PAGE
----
Mississippi Moves Closer On New Charter School Measures
Yet Student Opportunity And Choice Are Still Limited
CER Press Release
March 13, 2013
Calling their passage of a broad education bill “the most significant in 30 years,” the Mississippi state senate moved closer to adopting new measures to open charter schools, yet yielded to pressure from school districts in limiting the opportunity for students across the state to have substantive, meaningful choices.
“Mississippi has yet to open the book on what charter schools can really do for the whole of education across the state,” said Center for Education Reform (CER) President Jeanne Allen: “Not only is this not significant in any way, but it’s evidence that even the relatively new leadership in power is inept at withstanding the political power of the education establishment.”
The charter school law in Mississippi ranks as one of only four “Fs” on the national ranking of charter laws, an analysis that for 16 years has been measuring the impact of components of law on creating actual charter school opportunities for students. First enacted in 1997, the initial law permitted school districts to convert schools. Only one did so. That law expired in 2009, and in 2010 a new charter law was enacted, but this law allows only for the conversion of low-performing public schools. No charters were opened subsequently.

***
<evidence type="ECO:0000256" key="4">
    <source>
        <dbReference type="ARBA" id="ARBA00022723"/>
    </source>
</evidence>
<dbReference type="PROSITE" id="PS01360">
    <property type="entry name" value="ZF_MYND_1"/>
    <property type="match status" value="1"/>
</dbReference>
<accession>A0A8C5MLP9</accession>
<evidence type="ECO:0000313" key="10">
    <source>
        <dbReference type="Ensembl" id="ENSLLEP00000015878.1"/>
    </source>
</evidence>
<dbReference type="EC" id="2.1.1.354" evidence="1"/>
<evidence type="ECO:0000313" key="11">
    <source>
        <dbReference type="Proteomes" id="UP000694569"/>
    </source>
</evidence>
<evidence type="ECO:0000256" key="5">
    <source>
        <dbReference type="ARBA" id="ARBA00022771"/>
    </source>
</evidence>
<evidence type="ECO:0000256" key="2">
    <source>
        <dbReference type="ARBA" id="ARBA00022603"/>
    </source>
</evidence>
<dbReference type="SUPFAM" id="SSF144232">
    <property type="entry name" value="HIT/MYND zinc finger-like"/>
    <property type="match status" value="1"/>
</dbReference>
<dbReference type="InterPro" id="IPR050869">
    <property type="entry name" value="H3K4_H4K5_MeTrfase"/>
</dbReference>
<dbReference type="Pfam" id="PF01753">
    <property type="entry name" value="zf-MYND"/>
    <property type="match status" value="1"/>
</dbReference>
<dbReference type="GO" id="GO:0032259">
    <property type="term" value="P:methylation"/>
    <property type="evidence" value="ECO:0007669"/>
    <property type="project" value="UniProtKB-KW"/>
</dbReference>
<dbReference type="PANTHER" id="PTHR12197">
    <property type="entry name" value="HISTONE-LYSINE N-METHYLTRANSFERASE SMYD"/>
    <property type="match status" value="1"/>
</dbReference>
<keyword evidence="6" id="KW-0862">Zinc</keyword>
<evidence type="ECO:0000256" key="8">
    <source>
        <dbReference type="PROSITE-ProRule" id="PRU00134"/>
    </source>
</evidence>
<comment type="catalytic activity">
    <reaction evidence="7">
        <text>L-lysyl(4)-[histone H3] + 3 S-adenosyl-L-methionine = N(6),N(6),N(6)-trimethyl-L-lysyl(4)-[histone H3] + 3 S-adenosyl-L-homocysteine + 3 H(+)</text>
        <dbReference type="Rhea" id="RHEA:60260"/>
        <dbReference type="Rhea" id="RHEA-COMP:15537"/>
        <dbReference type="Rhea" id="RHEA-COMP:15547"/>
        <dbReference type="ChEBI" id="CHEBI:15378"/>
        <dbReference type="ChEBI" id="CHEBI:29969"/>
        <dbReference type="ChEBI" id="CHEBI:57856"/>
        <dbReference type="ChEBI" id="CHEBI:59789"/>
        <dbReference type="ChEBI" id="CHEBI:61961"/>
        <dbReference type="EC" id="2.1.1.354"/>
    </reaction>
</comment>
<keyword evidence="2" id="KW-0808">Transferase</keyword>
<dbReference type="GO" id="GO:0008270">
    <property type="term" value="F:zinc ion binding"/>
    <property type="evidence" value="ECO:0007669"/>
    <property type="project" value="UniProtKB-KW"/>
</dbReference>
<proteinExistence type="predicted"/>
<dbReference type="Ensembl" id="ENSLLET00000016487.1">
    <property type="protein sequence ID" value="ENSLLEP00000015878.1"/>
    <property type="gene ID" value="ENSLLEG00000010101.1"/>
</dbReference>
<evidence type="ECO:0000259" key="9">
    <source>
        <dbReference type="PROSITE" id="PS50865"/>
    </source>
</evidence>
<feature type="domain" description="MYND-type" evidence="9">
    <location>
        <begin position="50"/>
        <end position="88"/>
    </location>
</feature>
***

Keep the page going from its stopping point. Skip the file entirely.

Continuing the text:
Once enacted, this bill will give a new state-level commission authority to approve new charter schools in districts currently rated as D & F, but not without prior “evidence” of local support. Proposed charters in A, B and C districts must be endorsed by a majority of the local school board members. There is no appeal for such decisions and it’s still not clear if full funds follow children to their school of choice.
“Many in and outside of Mississippi will say that this proposal is a good step forward, incrementally. The reality is that not all progress is good, and it’s unlikely that the legislature which has taken 16 years to even move charter schooling forward would improve upon this measure in enough years to save the 80 percent of children still not proficient in reading across the state,” says Allen.